By means of transverse webs 49 an outer wall 50 of the housing 19 is arranged at a distance below the base plate 43. Channels 51, 52, 53, 54, 55 are defined by transverse webs 49, and connecting channels 56 and 57 are defined between end walls 40, 41, and adjacent webs 49. The connecting channel 57 is connected via a connecting pipe 58 and via the coolant pump 23 with the tank 22 while the connecting channel 56 is likewise connected to the tank 22 via a discharge pipe 59. As can be seen in FIG. 3, the transverse webs 49 are displaced in the longitudinal direction of the housing 19, that is in the extrusion direction--arrow 4, with respect to the support diaphragms 34 and 36 to 39 and the transverse webs 49 are located in each case between two support diaphragms immediately adjacent to each other in the longitudinal direction--arrow 4. While these transverse webs 49 and the channels can extend over an entire width 60 of the housing 19, it is equally possible that they extend in each case only between a respective side wall 31, 32 of the housing 19 and the longitudinal web 44 which, in this case, extends to the outer wall 50. In order now to enable a continuous passage of the coolant water 20 through the housing 19 in the longitudinal direction--arrow 4--as indicated at 61, the connecting channel 57 is connected via an inlet port 62 with the chamber 45 of the region 13 (FIG. 4). Adjacent the following support diaphragm 34, in the direction of transport, in the flush chamber 46 located opposite the object 7 an outlet port 63 is arranged which opens out into the channel 55, passes through this channel below the support diaphragm 34 and via a further inlet port 62 now enters into the chamber 45 of the region 14. As is best seen from the plan view in FIG. 4 the inlet and outlet port 62, 63 are arranged at a distance from each other in the direction of travel in corner regions located diagonally opposite each other. In order to enable a continuous passage of water 20 from the coolant pump 23 to the tank 22, the coolant water 20 must flow over an upper side 64 of the object 7 in order to go from the chamber 45 into the flush chamber 46 as passage of the fluid below the object 7, i.e. the window section 8 is largely prevented by the longitudinal web 44.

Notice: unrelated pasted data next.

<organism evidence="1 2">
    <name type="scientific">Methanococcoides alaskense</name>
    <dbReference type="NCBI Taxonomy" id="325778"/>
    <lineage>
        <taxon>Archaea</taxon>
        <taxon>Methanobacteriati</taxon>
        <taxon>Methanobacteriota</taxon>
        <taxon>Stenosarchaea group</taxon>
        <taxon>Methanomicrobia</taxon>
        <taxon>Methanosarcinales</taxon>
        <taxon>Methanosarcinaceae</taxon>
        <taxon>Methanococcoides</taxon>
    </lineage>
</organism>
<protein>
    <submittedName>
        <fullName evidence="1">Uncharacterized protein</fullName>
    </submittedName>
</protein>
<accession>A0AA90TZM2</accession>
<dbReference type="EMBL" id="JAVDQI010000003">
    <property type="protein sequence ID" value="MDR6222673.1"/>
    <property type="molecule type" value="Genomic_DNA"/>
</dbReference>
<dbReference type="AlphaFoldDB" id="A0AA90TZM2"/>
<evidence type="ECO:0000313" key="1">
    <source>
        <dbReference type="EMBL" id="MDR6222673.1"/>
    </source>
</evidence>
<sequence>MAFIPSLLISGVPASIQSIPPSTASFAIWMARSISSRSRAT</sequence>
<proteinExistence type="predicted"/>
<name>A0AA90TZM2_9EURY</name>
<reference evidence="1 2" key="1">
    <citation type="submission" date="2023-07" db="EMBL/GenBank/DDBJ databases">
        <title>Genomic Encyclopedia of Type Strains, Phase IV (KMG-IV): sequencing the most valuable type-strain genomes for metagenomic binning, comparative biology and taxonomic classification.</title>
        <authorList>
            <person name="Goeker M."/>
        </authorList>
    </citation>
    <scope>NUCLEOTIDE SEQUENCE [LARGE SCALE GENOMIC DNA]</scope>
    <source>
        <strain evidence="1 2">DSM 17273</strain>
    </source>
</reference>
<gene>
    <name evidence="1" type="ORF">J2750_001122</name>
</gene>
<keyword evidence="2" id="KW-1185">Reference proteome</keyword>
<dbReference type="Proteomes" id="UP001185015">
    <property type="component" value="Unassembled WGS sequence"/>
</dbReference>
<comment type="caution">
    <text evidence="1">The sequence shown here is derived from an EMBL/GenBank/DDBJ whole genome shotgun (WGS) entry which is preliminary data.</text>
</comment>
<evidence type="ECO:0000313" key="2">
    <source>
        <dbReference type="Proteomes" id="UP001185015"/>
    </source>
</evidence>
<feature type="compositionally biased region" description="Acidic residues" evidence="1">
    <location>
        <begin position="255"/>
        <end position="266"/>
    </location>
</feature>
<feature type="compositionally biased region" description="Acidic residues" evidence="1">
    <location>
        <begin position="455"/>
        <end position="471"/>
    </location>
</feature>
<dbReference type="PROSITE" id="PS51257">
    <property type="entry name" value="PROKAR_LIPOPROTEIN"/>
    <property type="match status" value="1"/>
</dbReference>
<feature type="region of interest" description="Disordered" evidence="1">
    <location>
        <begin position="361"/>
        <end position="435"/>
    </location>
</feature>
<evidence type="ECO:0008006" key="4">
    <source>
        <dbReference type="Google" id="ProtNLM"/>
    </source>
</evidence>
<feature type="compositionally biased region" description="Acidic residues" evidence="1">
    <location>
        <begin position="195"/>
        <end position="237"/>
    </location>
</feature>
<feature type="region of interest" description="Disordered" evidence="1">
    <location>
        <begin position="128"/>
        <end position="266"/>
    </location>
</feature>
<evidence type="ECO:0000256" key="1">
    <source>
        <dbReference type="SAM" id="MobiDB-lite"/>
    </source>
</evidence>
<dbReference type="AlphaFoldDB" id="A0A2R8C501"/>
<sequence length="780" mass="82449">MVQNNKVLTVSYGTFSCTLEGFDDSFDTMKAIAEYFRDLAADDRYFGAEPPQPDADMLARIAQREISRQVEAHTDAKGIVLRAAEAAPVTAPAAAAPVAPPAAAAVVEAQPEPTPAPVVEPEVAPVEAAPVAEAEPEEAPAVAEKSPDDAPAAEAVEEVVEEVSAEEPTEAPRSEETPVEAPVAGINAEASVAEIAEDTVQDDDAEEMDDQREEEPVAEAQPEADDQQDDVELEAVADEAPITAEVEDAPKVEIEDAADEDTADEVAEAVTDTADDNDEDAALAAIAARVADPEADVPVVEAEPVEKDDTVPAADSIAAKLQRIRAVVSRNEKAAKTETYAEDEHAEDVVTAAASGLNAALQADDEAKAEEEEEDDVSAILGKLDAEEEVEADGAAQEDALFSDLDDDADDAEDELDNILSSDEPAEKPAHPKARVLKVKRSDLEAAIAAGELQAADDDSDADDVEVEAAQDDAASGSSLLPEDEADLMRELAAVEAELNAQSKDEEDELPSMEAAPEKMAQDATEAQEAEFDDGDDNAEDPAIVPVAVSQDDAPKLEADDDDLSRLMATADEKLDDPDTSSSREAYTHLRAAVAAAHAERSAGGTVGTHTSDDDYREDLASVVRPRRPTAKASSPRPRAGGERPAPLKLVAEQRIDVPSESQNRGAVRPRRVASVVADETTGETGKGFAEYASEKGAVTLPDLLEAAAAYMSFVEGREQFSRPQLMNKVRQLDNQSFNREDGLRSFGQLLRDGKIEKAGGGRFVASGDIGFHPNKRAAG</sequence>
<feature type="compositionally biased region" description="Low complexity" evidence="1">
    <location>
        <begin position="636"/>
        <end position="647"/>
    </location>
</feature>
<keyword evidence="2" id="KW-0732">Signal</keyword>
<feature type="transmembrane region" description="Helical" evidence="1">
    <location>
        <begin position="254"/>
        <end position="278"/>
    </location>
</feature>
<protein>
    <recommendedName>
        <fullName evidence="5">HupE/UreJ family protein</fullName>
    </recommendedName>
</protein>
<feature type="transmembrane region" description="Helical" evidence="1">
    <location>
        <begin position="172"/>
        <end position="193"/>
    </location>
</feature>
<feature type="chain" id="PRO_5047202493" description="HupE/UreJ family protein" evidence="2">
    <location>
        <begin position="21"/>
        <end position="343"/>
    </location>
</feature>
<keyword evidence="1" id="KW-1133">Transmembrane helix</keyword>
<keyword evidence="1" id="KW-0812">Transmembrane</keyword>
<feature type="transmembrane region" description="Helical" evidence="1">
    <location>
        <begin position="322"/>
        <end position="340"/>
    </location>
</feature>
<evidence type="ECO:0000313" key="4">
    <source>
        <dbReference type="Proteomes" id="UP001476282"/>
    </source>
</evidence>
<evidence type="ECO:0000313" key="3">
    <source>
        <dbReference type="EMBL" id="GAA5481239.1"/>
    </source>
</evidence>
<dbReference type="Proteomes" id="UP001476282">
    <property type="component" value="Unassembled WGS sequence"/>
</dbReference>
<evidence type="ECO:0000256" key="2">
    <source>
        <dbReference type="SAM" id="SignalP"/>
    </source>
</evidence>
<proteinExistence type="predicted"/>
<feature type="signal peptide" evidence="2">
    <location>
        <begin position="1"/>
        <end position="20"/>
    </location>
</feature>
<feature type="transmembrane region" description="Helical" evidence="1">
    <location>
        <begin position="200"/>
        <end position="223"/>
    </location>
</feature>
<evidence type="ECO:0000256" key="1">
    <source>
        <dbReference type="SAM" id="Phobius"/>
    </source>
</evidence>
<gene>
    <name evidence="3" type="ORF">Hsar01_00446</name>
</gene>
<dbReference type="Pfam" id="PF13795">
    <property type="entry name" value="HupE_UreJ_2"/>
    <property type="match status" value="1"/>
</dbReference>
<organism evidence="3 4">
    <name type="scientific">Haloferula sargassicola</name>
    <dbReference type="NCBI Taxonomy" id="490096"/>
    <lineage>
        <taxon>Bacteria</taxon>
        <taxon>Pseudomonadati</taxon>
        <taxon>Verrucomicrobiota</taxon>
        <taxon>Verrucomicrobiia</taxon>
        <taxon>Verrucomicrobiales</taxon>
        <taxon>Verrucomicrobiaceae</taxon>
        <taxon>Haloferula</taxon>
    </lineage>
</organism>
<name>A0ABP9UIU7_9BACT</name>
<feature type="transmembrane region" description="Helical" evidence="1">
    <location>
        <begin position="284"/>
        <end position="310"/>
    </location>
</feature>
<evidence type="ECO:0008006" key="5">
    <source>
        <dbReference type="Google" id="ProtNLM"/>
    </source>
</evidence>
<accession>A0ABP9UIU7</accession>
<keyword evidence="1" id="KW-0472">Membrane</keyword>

Thus, the water 20 entering through the inlet port 62 flows over the upper side 64 of the window section from the chamber 45 into the flush chamber 46 and via the outlet port 63 to the channel 55 from where it enters through the inlet port 62 again into the chamber 45 of following region 14. In similar fashion, only in the opposite direction the coolant water 20 then flows around the window section 8 in region 14 and in the further regions 15 to 18 and flows via the upper side 64 into the flush chamber 46 to the outlet port 63 which at this stage is again located in the corner region between the side wall 31 and the next following support diaphragm 36 in the direction of extrusion--arrow 4. Each of these support diaphragms 34, 36 to 39 is provided, as is shown in FIG. 5, with an aperture 65 which corresponds to the cross sectional shape of the window section 8 or of the object 7, and normally has a section contour 33 whose outer dimensions are determined by taking into account the degree of shrinkage on cooling of the object 7 during passage through the cooling and calibrating device 5 in the extrusion direction--arrow 4. As a result of these regions 13 to 18 being partitioned from each other in an essentially air-tight manner by the support diaphragms 34, 36 to 39, an essentially air-tight closure is thus also achieved in the region of passage of the object 7 as any possible air gap between the surface of the object 7 and the aperture 65 or of the peripheral surface of the section contour 33 is sealed by a water film present on the surface of the object 7, which is washed with the coolant which forms the sealing closure.